(PSYCHIATRIC TIMES) - Anorexia nervosa (AN) is a serious psychiatric condition with a prevalence estimated at 0.48% to 0.7% among adolescent females aged 15 to 19 years.1 Comorbid psychological conditions are also common in patients with AN. Some 60% of patients with eating disorders have a lifetime anxiety or affective disorder. The mortality rates associated with this severely disabling condition are higher than for any other psychiatric disorder,2 with about half of the deaths occurring from suicide and the remainder as a result of the physical complications of AN. In addition, AN is an expensive illness to treat, with costs comparable to those for schizophrenia.3
Family therapy, one of the few treatments for AN that has been systematically examined, may show the most promise, especially for adolescent patients.4 The inclusion of parents in their children's treatment for eating disorder is not universally accepted, particularly when parents are encouraged to make strong behavioral interventions. However, recent studies suggest that families should be included in treatment and that they are often a powerful resource for helping their children recover.
"Worst attendants" or partners in recovery?
The role of families in the management of AN has been controversial from the earliest medical descriptions of the disorder. Gull5 called families the "worst attendants" and Charcot referred to parents as a pernicious influence on their offspring with AN.6 The clinical recommendation arising from these observations was to remove the parents from involvement in their child's care in a maneuver sometimes called parentectomy. Other experts have justified excluding or minimally involving families when treatment targets the individual developmental needs of adolescents, including autonomy, assertiveness, and self-control.7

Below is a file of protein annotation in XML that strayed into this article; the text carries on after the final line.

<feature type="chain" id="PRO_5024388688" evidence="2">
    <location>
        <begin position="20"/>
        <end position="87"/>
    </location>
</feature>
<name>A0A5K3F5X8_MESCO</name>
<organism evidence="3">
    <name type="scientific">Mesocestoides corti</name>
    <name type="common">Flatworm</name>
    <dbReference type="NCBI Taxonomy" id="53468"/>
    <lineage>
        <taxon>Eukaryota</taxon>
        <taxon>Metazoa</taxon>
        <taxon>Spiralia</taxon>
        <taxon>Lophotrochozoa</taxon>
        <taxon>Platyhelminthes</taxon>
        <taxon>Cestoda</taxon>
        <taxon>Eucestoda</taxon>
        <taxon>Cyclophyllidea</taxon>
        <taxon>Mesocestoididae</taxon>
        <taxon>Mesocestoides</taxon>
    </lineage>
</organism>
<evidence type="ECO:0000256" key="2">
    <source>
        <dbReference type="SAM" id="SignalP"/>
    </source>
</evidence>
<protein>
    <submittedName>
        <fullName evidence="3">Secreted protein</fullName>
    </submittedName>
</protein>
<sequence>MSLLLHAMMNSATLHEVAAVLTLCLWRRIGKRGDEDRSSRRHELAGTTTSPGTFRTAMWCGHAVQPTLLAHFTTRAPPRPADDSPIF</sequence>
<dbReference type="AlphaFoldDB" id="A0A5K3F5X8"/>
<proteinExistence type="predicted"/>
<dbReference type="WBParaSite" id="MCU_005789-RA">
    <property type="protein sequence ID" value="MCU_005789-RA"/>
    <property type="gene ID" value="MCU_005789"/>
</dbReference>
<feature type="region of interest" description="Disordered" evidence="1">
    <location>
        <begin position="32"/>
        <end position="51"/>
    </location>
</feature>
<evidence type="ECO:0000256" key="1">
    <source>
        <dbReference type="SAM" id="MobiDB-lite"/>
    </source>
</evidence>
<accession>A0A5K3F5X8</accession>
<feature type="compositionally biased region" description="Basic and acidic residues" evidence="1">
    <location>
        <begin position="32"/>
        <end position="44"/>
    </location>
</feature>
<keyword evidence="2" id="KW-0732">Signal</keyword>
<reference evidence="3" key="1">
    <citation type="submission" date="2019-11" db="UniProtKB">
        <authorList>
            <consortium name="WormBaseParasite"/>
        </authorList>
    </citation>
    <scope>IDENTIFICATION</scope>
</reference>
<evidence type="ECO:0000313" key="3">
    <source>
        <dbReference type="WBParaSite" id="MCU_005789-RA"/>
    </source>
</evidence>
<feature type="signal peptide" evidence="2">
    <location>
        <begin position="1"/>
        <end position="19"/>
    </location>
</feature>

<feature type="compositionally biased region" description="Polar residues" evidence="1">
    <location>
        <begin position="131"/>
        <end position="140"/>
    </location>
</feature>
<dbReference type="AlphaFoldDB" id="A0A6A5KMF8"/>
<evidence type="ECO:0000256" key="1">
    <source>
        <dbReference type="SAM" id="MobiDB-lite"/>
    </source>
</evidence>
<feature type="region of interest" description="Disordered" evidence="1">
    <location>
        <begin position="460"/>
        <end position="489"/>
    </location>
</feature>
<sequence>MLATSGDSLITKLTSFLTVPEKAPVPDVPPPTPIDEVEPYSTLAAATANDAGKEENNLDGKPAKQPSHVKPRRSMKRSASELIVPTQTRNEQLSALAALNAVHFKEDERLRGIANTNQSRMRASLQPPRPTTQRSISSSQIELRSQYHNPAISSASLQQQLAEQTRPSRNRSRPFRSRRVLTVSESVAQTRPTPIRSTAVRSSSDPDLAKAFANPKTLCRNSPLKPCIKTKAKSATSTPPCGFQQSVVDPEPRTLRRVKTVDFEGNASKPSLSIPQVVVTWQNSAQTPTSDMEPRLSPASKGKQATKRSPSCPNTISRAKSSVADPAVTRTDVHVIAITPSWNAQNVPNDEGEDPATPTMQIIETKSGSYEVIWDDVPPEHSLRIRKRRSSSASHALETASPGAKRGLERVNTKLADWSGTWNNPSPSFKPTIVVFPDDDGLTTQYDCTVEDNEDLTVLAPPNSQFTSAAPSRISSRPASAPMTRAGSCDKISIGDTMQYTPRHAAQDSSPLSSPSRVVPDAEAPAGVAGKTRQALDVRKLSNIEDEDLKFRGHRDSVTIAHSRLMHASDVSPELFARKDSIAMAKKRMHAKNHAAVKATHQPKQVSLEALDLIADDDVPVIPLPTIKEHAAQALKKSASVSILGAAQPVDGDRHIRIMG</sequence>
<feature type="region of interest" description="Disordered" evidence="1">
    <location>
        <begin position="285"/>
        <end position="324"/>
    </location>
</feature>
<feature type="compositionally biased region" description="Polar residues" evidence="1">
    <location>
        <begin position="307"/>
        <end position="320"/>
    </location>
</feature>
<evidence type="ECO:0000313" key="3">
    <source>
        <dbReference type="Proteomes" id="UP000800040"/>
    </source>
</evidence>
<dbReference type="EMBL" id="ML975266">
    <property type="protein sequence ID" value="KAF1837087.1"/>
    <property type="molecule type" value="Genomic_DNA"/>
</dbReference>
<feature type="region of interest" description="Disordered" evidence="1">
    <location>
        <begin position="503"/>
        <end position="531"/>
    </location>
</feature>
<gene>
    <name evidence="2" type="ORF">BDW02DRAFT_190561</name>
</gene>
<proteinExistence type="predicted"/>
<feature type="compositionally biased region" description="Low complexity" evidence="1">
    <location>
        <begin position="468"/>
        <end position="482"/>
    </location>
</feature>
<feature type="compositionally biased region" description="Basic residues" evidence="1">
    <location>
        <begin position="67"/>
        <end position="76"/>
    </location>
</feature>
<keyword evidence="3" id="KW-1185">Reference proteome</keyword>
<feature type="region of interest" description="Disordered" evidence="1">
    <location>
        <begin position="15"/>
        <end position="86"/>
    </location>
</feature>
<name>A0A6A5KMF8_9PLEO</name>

In contrast, Minuchin and colleagues8 found that family involvement in treatment appeared to benefit young patients with AN, albeit with a focus primarily on ameliorating family pathology related to rigidity, enmeshment, conflict avoidance, and overprotectiveness. It was left to Dare and Eisler and their colleagues at the Maudsley Hospital in London to develop a family treatment protocol that used families as a therapeutic resource to enhance recovery for adolescent AN.9
The birth of FBT
Family-based treatment (FBT), sometimes called the Maudsley method or Maudsley approach, is a treatment that was inspired by Minuchin's findings that families could be an asset in treating youngsters with AN. Dare and Eisler also recognized that inpatient weight restoration in the hands of competent staff often set the stage for recovery. They believed that parents, with appropriate guidance and encouragement, could provide the support at home, thus avoiding hospitalization.
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